A while back we heard about an organic spirit called Square One Botanical, and we were curious about why it wasn't classified as gin. After all, it's full of botanicals and all the other stuff that pretty much makes a gin a gin. Thankfully, our main man Kevin from over at The Scotch Blog gave us our V8 headsmacking moment by pointing out Square One is lacking one vital ingredient that would make it gin - juniper. Duh.
Anyway, we've gotten our hands on a bottle, and we'll ask our Editor in Chief to get a review online post haste. More at Square One.
It seems like every time we turn around a celebrity is endorsing a bottle of booze, but maybe Ludacris is going about it a bit differently? He's not just pimping a bottle he happened to slap his name on; he also helped select the flavor notes and has apparently been involved in the creation every step of the way. But what could a rapper know about cognac, right? From checking out the description, they may just be on to something.
Conjure is made from the ugni blanc grape from blends that represent a variety of Cognac regions including Grande Champagne, Petite Champagne and Borderie. The rich copper color of this signature cognac accents a bouquet of cedar, cocoa and hazelnut. Hints of vanilla, apricot and dried prune leave a smooth warm feeling and long lasting oak finish on the palate.
Conjure will have a limited release in September, and will retail for somewhere around $30 per bottle. Keep an eye out for the website that's on its way at ConjureCognac.com.
For those of you familiar with Square One Organic Vodka (and those who aren't, of course), the company just released a new organic spirit called Square One Botanical. According to the website, it's a "bold organic rye spirit, infused with a striking blend of 8 organic botanicals - pear, rose, chamomile, lemon verbena, lavender, rosemary, coriander and citrus peel." Sounds like a nice new organic gin to us, but they never actually use the term, so we guess we won't.
We're very much intrigued by the mix of botanicals in there, and we like the feeling of drinking organic booze, so we're sure we'll pick up a bottle ASAP.
PAMA is one of those liqueurs we've heard about for quite a while but we haven't gotten around to tasting it yet. Well, we've had it in cocktails while we were out, but never had a bottle of our own to experiment with. That's all a thing of the past, because we've very recently gotten our hands on a bottle. Review is forthcoming and we're excited to whip up some cocktails in time for the summer months.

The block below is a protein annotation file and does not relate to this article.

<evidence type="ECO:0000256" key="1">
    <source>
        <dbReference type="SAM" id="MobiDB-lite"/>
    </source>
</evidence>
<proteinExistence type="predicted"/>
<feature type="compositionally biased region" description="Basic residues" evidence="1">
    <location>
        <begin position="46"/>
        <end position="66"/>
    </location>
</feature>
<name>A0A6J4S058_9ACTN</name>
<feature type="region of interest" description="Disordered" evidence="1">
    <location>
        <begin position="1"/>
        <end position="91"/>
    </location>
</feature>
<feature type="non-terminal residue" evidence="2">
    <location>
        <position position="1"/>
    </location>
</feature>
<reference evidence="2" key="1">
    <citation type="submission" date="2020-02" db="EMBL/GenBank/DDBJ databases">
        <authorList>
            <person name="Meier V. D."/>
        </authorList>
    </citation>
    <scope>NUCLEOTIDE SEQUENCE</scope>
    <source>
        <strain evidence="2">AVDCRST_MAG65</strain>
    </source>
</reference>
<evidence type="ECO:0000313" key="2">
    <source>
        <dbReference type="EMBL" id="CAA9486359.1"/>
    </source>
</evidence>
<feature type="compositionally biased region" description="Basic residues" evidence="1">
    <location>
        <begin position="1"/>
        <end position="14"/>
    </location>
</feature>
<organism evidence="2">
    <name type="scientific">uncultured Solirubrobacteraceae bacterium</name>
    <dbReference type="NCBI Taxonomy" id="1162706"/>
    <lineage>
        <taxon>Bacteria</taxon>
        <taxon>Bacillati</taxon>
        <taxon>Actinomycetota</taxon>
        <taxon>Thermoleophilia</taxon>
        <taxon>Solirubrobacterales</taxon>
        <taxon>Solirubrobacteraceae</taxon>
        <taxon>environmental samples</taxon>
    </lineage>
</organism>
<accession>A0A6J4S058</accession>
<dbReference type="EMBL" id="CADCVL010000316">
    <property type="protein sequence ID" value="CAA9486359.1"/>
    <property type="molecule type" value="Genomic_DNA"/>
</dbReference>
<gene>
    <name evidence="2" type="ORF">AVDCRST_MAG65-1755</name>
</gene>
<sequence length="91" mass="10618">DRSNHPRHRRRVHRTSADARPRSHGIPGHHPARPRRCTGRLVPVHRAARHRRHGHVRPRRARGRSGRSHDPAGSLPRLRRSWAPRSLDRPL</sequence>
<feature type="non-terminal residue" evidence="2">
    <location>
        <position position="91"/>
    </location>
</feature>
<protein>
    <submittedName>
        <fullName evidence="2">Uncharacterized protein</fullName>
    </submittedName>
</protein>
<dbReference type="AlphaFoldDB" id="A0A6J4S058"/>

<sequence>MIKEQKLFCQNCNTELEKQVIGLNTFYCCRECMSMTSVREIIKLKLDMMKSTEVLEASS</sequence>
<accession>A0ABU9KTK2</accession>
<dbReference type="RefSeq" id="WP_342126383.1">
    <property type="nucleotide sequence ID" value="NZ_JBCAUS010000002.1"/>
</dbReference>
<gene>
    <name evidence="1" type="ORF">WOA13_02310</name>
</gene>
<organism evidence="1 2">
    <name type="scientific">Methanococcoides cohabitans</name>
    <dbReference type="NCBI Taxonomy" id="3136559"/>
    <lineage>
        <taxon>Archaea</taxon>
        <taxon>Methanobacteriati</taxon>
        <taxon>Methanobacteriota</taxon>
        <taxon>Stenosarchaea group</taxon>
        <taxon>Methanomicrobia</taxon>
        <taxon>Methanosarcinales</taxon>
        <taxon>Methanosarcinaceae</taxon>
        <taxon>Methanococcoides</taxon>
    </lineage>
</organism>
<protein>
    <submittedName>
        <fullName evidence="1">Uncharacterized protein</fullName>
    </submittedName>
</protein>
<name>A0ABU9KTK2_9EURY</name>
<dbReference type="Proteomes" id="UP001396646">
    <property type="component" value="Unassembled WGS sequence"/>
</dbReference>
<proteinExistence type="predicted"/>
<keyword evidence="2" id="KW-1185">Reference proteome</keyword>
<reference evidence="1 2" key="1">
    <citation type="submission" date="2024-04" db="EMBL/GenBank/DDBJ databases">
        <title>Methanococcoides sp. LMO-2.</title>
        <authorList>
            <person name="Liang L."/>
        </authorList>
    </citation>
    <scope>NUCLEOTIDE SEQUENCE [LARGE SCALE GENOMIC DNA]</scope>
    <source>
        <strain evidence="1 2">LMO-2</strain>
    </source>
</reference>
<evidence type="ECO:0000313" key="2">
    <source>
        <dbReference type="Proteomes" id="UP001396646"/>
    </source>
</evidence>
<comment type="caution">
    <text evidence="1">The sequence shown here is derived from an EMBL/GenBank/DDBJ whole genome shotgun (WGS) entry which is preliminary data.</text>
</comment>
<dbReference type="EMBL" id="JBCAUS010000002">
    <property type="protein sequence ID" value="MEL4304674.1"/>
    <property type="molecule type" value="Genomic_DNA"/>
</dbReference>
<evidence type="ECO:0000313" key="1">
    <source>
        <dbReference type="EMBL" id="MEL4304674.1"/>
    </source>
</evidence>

PAMA is a pomegranate liqueur and our first impression when we uncapped it and took a sip was that it was a bit more tart and less sweet than we expected...definitely a good thing. It strikes us as a good candidate for margaritas, mimosas, and many other cocktails that don't begin with M.
Learn more @PAMAliqueur.com, and check out the PAMA blog if you're looking for cocktail recipes and more tidbits in the meantime.
If you're a cognac distiller, and you're putting out your first new product since 1961, how would you play it? If you're Hennessy, you would call the product "Black," probably to cash in on that Spinal Tap relevance.
It's like "how much more black could this cognac be?" and the answer is none. None more black.
And that, ladies and gentlemen, is how you make money in the cognac business. Hey, it worked on us - we'd love to try Hennessy Black and then, as they say in the business, "smell the glove."
We got in a couple bottles of Hiram Walker Triple Sec this week, and one of the things that makes it stand out is what else was in the box. Not only did they send us two (count 'em, two) bottles for reviewing purposes, they also nestled a mini bottle of Cointreau in there. We like the cut of their jib - it takes balls to send out a product for review and not only suggest we compare it to the gold standard of orange liqueurs, but also send us a bottle of it to ensure we do. Sounds like it's time for a Pepsi Challenge, but with Margaritas!
Oh, and we are also fans of Hiram Walker (the man) after some quick Web research, due to his business sense and his role in the groundbreaking Pregnant-Cow Case.
Now that you know his interpretation of contract law, read up on his interpretation of Triple Sec at the Hiram Walker Website